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The Centre for Human Rights, University of Pretoria, cordially invites you to a virtual conference on 4 and 5 November 2020. The theme of the conference is ‘Elections and COVID-19: Harnessing the pandemic to improve elections.’ The conference is organised by the Democracy and Civic Engagement Unit and the Expression, Information and Digital Rights Unit of the Centre for Human Rights. The conference invites academics, policymakers, practitioners, researchers and other stakeholders with a keen interest in democracy and elections, information technology and human rights law in the African context.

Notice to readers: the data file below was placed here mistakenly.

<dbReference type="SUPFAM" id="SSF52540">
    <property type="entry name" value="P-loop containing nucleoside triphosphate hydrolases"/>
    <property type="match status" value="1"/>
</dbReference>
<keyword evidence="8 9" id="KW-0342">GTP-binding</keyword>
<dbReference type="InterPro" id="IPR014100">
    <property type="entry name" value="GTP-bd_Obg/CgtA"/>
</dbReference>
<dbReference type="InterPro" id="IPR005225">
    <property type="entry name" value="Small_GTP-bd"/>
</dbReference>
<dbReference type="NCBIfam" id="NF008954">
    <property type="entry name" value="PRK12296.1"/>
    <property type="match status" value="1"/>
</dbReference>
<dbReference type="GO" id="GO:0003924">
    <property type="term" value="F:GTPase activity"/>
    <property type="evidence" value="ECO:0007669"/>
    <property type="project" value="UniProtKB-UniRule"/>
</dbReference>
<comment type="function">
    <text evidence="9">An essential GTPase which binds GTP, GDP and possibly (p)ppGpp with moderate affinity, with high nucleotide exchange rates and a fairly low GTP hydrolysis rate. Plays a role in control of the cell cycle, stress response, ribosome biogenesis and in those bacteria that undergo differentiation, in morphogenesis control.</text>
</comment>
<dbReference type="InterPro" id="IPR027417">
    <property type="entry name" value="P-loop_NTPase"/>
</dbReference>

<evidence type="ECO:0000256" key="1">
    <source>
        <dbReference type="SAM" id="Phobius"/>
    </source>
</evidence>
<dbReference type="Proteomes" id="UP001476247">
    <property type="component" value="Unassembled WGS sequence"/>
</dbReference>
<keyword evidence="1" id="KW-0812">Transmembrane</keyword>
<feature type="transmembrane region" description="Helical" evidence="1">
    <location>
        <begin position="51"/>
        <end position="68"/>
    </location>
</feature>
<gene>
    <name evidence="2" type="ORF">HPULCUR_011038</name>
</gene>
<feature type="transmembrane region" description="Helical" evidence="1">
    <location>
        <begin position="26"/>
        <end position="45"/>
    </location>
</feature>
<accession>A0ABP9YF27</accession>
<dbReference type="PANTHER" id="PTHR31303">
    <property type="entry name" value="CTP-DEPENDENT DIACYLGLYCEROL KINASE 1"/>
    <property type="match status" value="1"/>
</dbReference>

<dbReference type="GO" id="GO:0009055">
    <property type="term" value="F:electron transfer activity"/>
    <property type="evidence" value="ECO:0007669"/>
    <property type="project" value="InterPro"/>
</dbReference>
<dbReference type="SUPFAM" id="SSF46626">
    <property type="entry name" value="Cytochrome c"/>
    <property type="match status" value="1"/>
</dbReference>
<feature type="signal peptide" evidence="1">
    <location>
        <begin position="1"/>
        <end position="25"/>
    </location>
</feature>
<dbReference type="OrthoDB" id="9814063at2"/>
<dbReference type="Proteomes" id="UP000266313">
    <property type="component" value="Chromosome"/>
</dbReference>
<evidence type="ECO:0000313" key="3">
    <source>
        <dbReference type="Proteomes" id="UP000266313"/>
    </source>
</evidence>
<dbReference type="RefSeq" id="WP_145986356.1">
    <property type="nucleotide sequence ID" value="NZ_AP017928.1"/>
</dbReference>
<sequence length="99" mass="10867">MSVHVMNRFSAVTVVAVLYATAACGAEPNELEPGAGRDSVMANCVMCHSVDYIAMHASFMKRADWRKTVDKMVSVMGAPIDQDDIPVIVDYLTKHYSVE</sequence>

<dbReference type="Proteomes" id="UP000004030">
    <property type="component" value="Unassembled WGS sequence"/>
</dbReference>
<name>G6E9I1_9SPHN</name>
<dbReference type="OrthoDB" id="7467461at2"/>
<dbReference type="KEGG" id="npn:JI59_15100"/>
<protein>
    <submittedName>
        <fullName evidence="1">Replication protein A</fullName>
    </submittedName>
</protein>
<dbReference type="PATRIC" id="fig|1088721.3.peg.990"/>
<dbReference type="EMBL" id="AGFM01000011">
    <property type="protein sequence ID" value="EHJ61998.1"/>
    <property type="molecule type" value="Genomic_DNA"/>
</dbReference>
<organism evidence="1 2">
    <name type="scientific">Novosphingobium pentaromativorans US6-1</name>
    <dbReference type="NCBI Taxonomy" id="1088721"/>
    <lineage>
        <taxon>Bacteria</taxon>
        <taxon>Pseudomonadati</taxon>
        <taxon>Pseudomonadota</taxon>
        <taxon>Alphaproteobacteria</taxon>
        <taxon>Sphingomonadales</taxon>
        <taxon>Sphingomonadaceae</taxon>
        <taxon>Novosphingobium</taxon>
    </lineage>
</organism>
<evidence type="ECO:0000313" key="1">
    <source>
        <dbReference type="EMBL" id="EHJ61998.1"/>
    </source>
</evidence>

Download the invitation

Download the programme


Virtual conference on elections and COVID-19: Elections and COVID-19: Harnessing the pandemic to improve elections

Date: 4 – 5 November 2020 
Online Conference (Zoom)

Click here to register


Purpose of the conference